About Skin Cancer

What is Skin Cancer?

Skin Cancer is the most common type of cancer in Australia. Australia has the highest incidence of skin cancer in the world where 2 out of 3 will develop skin cancer during their lifetime. Over 1500 Australians die of skin cancer each year. Anyone can get skin cancer, but the risk is greatest for people who are fair skinned, or with a family history of skin cancer, or who live in Australia!

What Causes Skin Cancer?

Ultraviolet radiation (UVR) from the sun is the main cause of skin cancer. Artificial sources of UVR, such as sunlamps and tanning booths, can also cause skin cancer. Australia receives high amounts of UVR and this accounts for its high rate of skin cancer. Skin cancer is related to lifetime exposure to UVR. Most skin cancer appears later in life, but the sun's damaging effects begin at an early age.

How Do I Prevent Skin Cancer?

Prevention is better than cure. Sun protection should start in childhood to prevent skin cancer later in life. It is important to note that on a moderately cloudy day, the risk of sunburn is almost the same as a cloudless day. Even if you are in the shade, sun can reflect off other surfaces to cause sunburn. Aside from protection, early detection is the most important factor in reducing the morbidity and mortality from skin cancer.

Which Sunscreen Should I Use?

Sunscreens can block out the sun's harmful rays. Sunscreens are rated in strength according to a sun protection factor (SPF). We recommend that in Australian conditions, you use an SPF 30+ block (which means that it allows only 1/30th of the sun's rays through) that is also broad spectrum, and 4 hour water resistant. It is a myth that dark-skinned people do not need sunscreen. Everyone should use sunscreen even if they do not burn easily in the sun.

Despite any labelling of “water proof” or “all day protection”, you should apply the sunscreen 15 minutes BEFORE going out in the sun, and reapply sunscreen again 15 minutes after entering the sun. You should reapply the sunscreen again if removed by water, towel drying, perspiration or after about 2 hours in the sun. Sunscreen alone is not adequate to fully protect you, and should be used in conjunction with other sun protection measures (see How Do I Prevent Skin Cancer?)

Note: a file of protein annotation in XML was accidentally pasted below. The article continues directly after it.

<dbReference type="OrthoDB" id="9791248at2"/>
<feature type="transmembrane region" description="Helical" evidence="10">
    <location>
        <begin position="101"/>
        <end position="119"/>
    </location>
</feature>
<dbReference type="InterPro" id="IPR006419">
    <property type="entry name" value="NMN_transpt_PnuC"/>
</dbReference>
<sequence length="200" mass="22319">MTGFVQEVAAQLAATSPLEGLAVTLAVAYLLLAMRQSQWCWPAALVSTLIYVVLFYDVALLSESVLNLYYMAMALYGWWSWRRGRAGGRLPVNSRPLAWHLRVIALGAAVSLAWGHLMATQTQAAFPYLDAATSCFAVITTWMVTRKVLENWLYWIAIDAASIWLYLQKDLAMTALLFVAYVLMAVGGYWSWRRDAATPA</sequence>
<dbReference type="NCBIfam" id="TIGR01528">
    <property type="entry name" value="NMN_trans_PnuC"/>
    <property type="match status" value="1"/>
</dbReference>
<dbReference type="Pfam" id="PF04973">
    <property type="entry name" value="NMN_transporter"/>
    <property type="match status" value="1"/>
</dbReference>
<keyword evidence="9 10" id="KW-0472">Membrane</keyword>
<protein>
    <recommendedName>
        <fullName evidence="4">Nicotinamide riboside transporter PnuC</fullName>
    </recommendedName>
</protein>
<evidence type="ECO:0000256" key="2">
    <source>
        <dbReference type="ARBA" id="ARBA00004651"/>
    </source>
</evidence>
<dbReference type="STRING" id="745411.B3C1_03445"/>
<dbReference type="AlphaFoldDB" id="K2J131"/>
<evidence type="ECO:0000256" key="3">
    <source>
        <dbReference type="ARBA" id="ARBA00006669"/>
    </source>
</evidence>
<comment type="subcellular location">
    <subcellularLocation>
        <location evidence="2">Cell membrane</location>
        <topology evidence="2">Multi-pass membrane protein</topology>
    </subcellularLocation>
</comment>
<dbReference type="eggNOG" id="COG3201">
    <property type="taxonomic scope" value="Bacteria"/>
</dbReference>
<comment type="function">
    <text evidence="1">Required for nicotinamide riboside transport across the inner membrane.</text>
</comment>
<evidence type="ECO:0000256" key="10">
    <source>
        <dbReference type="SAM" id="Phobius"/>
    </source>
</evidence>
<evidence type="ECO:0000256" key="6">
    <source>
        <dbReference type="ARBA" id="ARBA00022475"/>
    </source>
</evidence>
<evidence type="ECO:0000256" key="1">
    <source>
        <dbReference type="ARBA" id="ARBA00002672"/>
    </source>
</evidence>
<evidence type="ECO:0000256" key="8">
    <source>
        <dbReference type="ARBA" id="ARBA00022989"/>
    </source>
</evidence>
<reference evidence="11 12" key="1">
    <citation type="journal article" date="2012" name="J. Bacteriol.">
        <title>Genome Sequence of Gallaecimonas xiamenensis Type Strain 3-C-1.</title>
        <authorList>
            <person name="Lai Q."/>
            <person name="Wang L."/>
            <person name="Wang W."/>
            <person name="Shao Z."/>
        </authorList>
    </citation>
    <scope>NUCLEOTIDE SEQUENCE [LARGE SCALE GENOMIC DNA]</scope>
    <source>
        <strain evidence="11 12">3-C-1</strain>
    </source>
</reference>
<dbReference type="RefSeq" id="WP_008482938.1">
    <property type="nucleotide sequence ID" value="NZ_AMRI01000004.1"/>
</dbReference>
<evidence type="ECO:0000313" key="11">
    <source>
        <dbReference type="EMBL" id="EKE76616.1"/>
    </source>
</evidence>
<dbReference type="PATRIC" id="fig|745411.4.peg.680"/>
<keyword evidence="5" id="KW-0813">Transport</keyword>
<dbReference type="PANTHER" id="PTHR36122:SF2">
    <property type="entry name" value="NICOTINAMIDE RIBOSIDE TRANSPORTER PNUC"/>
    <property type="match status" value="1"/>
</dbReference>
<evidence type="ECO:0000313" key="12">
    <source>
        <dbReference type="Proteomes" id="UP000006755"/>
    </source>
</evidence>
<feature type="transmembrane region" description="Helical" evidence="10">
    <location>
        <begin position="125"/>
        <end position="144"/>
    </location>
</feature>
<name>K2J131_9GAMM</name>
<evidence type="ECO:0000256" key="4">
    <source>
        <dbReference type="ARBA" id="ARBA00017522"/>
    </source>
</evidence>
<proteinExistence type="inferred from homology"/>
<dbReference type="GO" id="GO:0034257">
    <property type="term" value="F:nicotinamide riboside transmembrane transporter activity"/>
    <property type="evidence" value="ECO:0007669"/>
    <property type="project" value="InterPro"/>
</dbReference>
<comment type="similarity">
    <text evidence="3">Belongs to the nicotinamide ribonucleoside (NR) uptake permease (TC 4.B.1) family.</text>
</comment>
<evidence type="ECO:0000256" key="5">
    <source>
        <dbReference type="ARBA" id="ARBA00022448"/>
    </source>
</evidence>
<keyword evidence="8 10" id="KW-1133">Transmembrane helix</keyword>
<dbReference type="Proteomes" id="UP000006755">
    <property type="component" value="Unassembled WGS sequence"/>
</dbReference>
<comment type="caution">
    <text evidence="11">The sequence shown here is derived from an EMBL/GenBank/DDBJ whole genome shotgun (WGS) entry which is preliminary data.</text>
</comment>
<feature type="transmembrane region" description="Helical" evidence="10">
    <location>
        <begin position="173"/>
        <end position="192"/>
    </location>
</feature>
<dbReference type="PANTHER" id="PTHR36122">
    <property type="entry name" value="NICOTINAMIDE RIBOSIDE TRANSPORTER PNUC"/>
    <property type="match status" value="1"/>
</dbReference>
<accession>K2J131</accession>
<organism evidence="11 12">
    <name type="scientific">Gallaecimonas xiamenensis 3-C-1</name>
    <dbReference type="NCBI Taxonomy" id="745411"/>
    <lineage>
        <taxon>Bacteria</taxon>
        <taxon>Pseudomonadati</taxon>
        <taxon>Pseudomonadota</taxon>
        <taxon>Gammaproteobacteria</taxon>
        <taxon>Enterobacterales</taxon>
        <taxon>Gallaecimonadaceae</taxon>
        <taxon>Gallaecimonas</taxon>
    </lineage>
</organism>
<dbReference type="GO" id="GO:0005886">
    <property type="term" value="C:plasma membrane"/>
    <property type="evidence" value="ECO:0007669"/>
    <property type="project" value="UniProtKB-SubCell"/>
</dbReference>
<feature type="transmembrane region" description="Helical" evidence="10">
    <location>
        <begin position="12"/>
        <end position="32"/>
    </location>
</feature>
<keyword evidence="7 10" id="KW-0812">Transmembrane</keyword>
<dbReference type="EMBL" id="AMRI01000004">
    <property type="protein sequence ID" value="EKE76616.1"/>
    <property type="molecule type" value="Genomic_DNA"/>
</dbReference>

What are the Types of Skin Cancer?

The most commons types of skin cancer are basal cell carcinoma and squamous cell carcinoma, sometimes together called non-melanoma skin cancer (NMSC). NMSC can occur anywhere on the skin (although mainly on exposed sites such as head, neck and arms) and have a varied appearance, such as a small, smooth, shiny, pale or waxy lump, sore, ulcer or scaly patch of skin which is new, grows, or changes in shape or colour, or that does not heal within a few weeks. Sometimes, the lump bleeds or develops a crust.

Basal cell carcinoma (BCC) is the most common skin cancer accounting for more than 75% of all skin cancers in Australia. It is a slow growing cancer that seldom spreads to other parts of the body, and is easily treated if found early. Squamous cell carcinoma (SCC) is less common representing 20% of Australian skin cancers. SCCs rarely spread, but it does so more often than BCCs. It can be lethal if not treated early.

What is Melanoma?

Melanoma is the most dangerous type of skin cancer, and the most common cancer cause of death in young Australians under 40. It occurs when melanocytes (pigment cells of the skin) become malignant. Melanoma can occur on any part of the skin. In men, it is most often found on the trunk, and in women, most often on the legs. The chance of developing Melanoma increases with age, but it affects people of all age groups.

Melanoma can be cured if it is diagnosed and treated at an early stage. However, if detected late, cancer cells may grow deeper and potentially spread (or metastasise) to other parts of the body. Melanoma is a significant cause of morbidity and mortality in Australia. The first sign of a melanoma is a CHANGE in the size, shape or colour in an existing mole or the appearance of a NEW mole.

UVP Rated Clothing - What Does It Mean?

The sun emits different types of radiation. This is mainly visible (light) and infrared (heat). Ultraviolet radiation (UVR) is also emitted but it cannot be seen or felt. It can cause sunburn and other skin damage (including skin cancers). Covering our skin with clothing or shade reduces accumulation of exposure. A fabric with an Ultraviolet Protection (UVP) factor of 20 will allow 1/20 (5%) of UVR to pass through, or in other words, block 95% of the UVR. Tightly woven and heavier weight fabrics are more effective. Darker colours usually block more UVR. UV protection is reduced if a garment is overstretched, wet, or worn out. Loose fitting clothing is usually more protective than tight fitting clothing.

A UVP rating of 40 is described as giving excellent protection and will block 97.5% of UVR. The Australian/New Zealand Standard for Sun Protective Clothing states that the highest UVP rating for garments is 50. Those with higher rating are labelled 50+.

Prevent Skin Cancer:

  • • Slip on a long-sleeved shirt
  • • Slop on broadspectrum sunscreen
  • • Slap on a broad-brimmed hat
  • • Sit in the shade during the midday sun (10am to 2pm EST, or 11am to 3pm DST)
  • • Sunglasses with 100% UV protection for the eyes
  • • Skin checked regularly and when you are worried about a spot

about skin cancer